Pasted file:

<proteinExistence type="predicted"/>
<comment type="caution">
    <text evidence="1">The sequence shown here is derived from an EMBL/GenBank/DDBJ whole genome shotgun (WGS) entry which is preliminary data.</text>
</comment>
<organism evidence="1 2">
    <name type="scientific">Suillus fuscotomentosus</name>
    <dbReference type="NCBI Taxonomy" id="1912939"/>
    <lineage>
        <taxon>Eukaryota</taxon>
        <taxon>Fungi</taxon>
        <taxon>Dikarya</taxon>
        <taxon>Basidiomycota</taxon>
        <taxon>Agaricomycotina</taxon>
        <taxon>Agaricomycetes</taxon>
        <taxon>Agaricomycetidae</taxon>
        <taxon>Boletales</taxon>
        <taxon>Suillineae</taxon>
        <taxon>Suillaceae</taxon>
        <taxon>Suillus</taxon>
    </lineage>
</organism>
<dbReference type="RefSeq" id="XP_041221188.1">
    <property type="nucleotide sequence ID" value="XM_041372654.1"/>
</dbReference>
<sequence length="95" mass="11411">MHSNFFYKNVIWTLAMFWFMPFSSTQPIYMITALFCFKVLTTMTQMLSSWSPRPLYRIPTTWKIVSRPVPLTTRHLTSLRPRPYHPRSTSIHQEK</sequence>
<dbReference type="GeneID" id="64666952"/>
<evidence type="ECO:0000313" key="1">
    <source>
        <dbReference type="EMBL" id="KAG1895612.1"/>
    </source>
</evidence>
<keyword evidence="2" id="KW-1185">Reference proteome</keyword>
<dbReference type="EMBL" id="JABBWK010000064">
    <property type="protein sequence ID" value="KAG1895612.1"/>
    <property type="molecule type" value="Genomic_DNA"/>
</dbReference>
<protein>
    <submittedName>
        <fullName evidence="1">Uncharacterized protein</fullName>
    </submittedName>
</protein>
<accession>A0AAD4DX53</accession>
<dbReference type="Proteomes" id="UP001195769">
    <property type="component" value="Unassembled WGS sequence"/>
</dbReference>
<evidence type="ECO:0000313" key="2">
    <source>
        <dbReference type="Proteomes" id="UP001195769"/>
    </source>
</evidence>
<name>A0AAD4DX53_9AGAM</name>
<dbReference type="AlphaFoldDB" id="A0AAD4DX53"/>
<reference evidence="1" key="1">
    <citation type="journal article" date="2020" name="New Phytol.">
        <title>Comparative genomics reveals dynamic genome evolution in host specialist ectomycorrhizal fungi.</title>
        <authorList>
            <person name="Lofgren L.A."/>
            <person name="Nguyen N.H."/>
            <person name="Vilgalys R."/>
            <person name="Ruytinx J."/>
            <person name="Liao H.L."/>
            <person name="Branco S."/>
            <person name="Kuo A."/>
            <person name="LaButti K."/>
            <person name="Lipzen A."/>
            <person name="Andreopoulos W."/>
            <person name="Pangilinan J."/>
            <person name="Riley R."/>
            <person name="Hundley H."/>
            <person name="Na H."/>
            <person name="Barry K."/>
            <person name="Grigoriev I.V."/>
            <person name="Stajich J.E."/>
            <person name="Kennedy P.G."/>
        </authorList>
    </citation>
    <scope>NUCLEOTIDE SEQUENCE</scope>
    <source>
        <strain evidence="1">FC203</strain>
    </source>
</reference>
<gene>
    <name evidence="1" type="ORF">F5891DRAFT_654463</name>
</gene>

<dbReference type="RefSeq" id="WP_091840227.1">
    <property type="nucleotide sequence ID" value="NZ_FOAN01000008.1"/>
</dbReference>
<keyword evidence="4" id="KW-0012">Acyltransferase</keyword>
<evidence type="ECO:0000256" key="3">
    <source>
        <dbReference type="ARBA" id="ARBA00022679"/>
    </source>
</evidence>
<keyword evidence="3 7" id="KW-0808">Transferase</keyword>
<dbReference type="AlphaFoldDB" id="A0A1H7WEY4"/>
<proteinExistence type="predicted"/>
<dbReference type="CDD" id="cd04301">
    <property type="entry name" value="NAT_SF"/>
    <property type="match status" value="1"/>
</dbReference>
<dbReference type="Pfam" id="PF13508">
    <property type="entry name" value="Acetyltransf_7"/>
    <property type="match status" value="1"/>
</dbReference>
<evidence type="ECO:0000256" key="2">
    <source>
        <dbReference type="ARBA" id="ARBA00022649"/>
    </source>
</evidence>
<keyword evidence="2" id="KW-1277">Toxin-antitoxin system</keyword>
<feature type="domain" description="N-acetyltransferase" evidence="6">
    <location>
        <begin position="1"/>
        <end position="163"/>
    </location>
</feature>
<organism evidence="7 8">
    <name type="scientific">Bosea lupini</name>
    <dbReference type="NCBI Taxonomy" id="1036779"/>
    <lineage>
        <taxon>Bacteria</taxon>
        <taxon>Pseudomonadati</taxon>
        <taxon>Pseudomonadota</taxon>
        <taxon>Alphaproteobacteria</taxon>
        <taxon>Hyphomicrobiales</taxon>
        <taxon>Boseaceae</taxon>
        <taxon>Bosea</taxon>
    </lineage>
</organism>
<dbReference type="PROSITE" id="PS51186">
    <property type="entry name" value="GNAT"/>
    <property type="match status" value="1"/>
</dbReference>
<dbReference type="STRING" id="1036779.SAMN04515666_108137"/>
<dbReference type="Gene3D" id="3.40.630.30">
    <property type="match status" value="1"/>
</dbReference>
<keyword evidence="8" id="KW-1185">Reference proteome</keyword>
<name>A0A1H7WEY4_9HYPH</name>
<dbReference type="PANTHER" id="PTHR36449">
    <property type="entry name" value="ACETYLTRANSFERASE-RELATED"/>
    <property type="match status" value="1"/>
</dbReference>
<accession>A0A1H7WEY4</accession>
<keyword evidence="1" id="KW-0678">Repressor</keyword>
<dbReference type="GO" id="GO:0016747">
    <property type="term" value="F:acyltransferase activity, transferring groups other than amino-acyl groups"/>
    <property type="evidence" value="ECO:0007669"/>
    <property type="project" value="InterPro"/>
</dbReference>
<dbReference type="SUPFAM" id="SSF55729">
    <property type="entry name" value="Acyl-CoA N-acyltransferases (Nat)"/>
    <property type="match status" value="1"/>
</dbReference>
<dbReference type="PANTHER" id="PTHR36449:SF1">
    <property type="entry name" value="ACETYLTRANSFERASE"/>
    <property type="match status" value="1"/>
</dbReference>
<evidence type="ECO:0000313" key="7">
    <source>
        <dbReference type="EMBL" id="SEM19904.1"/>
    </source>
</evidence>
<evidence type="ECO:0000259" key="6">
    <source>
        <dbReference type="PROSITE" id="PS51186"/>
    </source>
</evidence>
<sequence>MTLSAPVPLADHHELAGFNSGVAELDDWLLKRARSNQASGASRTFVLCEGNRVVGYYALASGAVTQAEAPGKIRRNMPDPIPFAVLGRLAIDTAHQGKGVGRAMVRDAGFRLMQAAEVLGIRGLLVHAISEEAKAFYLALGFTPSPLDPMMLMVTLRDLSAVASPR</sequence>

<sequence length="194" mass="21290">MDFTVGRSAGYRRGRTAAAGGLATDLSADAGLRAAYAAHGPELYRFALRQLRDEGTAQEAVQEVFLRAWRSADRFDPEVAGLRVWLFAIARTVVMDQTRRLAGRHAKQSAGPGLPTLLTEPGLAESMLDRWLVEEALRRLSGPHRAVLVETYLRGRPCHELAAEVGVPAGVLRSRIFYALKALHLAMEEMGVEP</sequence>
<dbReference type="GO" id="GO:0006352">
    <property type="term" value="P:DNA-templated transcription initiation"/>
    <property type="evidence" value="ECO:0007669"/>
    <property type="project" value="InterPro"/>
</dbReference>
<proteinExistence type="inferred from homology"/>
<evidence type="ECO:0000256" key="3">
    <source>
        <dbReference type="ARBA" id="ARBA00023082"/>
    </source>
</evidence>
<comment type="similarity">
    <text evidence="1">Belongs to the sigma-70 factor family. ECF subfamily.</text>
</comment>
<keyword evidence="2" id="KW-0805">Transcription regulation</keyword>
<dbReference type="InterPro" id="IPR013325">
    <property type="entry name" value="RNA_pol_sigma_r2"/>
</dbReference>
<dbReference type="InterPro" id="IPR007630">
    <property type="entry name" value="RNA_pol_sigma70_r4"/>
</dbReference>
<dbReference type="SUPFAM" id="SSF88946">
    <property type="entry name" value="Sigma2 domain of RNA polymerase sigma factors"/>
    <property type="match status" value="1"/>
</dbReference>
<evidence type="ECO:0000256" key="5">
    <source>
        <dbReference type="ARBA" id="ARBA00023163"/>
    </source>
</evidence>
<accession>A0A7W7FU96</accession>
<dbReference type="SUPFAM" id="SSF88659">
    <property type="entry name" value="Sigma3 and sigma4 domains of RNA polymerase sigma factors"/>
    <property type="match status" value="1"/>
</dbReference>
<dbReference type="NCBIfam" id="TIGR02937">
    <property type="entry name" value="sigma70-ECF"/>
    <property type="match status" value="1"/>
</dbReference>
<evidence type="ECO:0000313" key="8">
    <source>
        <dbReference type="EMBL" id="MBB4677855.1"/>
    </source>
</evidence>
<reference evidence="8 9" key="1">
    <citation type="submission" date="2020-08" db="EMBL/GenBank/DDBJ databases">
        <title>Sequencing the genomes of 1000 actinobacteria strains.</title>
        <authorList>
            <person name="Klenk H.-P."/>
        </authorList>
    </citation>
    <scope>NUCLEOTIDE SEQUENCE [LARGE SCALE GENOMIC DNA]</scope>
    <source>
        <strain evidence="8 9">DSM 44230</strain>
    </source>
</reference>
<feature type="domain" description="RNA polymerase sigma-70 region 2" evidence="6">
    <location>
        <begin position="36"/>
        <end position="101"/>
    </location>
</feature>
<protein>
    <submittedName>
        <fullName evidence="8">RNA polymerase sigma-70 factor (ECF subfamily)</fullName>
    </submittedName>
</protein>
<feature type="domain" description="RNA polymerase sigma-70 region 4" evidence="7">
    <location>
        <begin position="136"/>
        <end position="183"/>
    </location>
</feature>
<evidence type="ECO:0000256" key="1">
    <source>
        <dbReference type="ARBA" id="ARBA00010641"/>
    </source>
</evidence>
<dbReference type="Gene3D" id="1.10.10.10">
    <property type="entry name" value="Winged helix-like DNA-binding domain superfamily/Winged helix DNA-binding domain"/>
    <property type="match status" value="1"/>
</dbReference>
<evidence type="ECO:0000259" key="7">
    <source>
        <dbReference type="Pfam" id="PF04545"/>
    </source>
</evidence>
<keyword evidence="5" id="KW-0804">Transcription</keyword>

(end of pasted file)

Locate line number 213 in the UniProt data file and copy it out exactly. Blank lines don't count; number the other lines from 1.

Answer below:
    </source>